"Our lawmakers would do better to focus on policies that promote education and achievement to counteract poverty and the bigotry of low expectations, " Hughes said in a statement Thursday.
Hughes spoke out in response to a proposal by state Rep. John Labruzzo, a Republican from suburban Metairie, to combat poverty by offering poor women and men $1,000 to undergo reproductive sterilization and vasectomies. In addition, the lawmaker said he is considering whether to propose tax incentives for college-educated people to have more children.
Hughes appears to be the first major local clergyman to take a public stand on the issue, which Labruzzo broached Tuesday. Archdiocesan spokeswoman Sarah Comiskey said the Catholic Church would oppose Labruzzo's plan in Baton Rouge if he turns it into legislation.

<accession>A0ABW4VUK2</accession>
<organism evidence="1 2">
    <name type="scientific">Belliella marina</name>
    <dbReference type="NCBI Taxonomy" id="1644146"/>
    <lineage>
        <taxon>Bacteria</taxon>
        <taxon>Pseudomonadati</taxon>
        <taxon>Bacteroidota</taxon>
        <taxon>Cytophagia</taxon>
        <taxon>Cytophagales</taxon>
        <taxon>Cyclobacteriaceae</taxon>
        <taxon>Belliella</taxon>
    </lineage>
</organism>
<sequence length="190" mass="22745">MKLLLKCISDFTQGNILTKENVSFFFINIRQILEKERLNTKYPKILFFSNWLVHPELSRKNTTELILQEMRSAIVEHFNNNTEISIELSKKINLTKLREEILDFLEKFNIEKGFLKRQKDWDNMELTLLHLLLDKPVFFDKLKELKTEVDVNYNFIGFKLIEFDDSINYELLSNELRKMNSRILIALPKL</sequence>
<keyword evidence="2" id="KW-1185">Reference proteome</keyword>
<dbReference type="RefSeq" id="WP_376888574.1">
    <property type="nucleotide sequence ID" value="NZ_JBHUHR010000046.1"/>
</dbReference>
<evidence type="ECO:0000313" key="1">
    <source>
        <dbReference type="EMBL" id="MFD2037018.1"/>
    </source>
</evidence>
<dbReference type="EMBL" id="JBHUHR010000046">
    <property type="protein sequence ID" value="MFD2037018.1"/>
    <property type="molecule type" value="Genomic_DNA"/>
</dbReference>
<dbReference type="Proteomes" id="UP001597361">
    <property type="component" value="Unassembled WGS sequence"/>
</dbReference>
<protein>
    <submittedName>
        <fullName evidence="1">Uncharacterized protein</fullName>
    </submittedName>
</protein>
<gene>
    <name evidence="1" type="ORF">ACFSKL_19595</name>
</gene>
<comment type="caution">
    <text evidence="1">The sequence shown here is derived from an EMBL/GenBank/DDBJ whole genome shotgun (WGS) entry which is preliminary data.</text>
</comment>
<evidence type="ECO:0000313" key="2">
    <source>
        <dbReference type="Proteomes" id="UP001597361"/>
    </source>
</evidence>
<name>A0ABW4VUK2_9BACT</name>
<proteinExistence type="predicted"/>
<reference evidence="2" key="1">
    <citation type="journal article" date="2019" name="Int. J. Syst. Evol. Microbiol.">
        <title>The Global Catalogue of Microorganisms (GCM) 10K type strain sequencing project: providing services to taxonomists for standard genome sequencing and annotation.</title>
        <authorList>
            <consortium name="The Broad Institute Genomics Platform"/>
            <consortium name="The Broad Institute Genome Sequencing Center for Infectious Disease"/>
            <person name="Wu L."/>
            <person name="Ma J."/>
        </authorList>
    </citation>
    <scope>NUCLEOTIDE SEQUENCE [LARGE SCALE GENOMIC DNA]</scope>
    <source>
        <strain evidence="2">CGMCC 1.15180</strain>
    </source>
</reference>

Hughes based his opposition on two elements of Labruzzo's proposal: the technique of direct sterilization and the underlying purpose of manipulating the birth rate to reduce certain populations as a matter of public policy.
Catholic teaching holds that tubal ligation and vasectomy are wrong, because they rob sexuality of one of its main purposes, the transmission of life.
More broadly, the plan "would also constitute a form of eugenics that the church and this country have always condemned," Hughes said.
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